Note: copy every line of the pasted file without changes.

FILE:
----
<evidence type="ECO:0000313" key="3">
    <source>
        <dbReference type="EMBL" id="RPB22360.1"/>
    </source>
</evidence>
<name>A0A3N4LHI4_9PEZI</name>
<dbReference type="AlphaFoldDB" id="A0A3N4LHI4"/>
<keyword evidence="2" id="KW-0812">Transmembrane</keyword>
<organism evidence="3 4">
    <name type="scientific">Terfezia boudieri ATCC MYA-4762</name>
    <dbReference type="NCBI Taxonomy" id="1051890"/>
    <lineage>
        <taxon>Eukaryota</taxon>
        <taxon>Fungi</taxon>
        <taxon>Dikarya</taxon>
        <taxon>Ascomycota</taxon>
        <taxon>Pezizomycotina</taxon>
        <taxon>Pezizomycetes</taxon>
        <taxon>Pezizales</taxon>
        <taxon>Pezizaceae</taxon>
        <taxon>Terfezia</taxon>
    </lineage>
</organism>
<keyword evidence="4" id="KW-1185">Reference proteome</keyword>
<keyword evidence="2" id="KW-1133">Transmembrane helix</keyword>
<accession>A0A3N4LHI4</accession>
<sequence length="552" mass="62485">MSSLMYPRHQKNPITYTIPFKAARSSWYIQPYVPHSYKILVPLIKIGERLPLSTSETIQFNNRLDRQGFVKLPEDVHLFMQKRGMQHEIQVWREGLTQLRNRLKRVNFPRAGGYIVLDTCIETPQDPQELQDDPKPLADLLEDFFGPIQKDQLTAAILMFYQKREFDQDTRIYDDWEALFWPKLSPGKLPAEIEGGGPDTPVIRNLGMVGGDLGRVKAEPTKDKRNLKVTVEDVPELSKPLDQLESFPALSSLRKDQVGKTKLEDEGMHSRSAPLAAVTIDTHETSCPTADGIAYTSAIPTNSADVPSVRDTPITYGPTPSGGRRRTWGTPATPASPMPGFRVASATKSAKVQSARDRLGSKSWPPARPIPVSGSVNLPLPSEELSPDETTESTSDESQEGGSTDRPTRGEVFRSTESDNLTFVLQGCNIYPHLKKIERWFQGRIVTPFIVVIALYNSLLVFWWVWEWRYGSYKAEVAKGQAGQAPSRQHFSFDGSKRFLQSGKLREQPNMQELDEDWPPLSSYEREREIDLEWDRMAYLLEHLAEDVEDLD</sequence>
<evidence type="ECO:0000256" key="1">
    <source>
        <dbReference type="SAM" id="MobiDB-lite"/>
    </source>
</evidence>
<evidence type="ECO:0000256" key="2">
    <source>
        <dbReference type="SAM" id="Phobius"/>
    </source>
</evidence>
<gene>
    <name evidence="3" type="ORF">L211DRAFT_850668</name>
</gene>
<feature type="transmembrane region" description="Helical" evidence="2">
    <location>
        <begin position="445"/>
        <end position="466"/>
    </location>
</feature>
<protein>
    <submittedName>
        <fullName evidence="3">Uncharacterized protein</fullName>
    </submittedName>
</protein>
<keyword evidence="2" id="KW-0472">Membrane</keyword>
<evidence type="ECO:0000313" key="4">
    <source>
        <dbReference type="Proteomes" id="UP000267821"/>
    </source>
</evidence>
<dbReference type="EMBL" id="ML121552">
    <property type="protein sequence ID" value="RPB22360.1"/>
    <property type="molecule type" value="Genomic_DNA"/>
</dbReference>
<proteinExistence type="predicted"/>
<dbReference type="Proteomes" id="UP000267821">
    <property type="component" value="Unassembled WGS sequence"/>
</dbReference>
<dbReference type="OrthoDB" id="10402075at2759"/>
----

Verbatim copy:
<evidence type="ECO:0000313" key="3">
    <source>
        <dbReference type="EMBL" id="RPB22360.1"/>
    </source>
</evidence>
<name>A0A3N4LHI4_9PEZI</name>
<dbReference type="AlphaFoldDB" id="A0A3N4LHI4"/>
<keyword evidence="2" id="KW-0812">Transmembrane</keyword>
<organism evidence="3 4">
    <name type="scientific">Terfezia boudieri ATCC MYA-4762</name>
    <dbReference type="NCBI Taxonomy" id="1051890"/>
    <lineage>
        <taxon>Eukaryota</taxon>
        <taxon>Fungi</taxon>
        <taxon>Dikarya</taxon>
        <taxon>Ascomycota</taxon>
        <taxon>Pezizomycotina</taxon>
        <taxon>Pezizomycetes</taxon>
        <taxon>Pezizales</taxon>
        <taxon>Pezizaceae</taxon>
        <taxon>Terfezia</taxon>
    </lineage>
</organism>
<keyword evidence="4" id="KW-1185">Reference proteome</keyword>
<keyword evidence="2" id="KW-1133">Transmembrane helix</keyword>
<accession>A0A3N4LHI4</accession>
<sequence length="552" mass="62485">MSSLMYPRHQKNPITYTIPFKAARSSWYIQPYVPHSYKILVPLIKIGERLPLSTSETIQFNNRLDRQGFVKLPEDVHLFMQKRGMQHEIQVWREGLTQLRNRLKRVNFPRAGGYIVLDTCIETPQDPQELQDDPKPLADLLEDFFGPIQKDQLTAAILMFYQKREFDQDTRIYDDWEALFWPKLSPGKLPAEIEGGGPDTPVIRNLGMVGGDLGRVKAEPTKDKRNLKVTVEDVPELSKPLDQLESFPALSSLRKDQVGKTKLEDEGMHSRSAPLAAVTIDTHETSCPTADGIAYTSAIPTNSADVPSVRDTPITYGPTPSGGRRRTWGTPATPASPMPGFRVASATKSAKVQSARDRLGSKSWPPARPIPVSGSVNLPLPSEELSPDETTESTSDESQEGGSTDRPTRGEVFRSTESDNLTFVLQGCNIYPHLKKIERWFQGRIVTPFIVVIALYNSLLVFWWVWEWRYGSYKAEVAKGQAGQAPSRQHFSFDGSKRFLQSGKLREQPNMQELDEDWPPLSSYEREREIDLEWDRMAYLLEHLAEDVEDLD</sequence>
<evidence type="ECO:0000256" key="1">
    <source>
        <dbReference type="SAM" id="MobiDB-lite"/>
    </source>
</evidence>
<evidence type="ECO:0000256" key="2">
    <source>
        <dbReference type="SAM" id="Phobius"/>
    </source>
</evidence>
<gene>
    <name evidence="3" type="ORF">L211DRAFT_850668</name>
</gene>
<feature type="transmembrane region" description="Helical" evidence="2">
    <location>
        <begin position="445"/>
        <end position="466"/>
    </location>
</feature>
<protein>
    <submittedName>
        <fullName evidence="3">Uncharacterized protein</fullName>
    </submittedName>
</protein>
<keyword evidence="2" id="KW-0472">Membrane</keyword>
<evidence type="ECO:0000313" key="4">
    <source>
        <dbReference type="Proteomes" id="UP000267821"/>
    </source>
</evidence>
<dbReference type="EMBL" id="ML121552">
    <property type="protein sequence ID" value="RPB22360.1"/>
    <property type="molecule type" value="Genomic_DNA"/>
</dbReference>
<proteinExistence type="predicted"/>
<dbReference type="Proteomes" id="UP000267821">
    <property type="component" value="Unassembled WGS sequence"/>
</dbReference>
<dbReference type="OrthoDB" id="10402075at2759"/>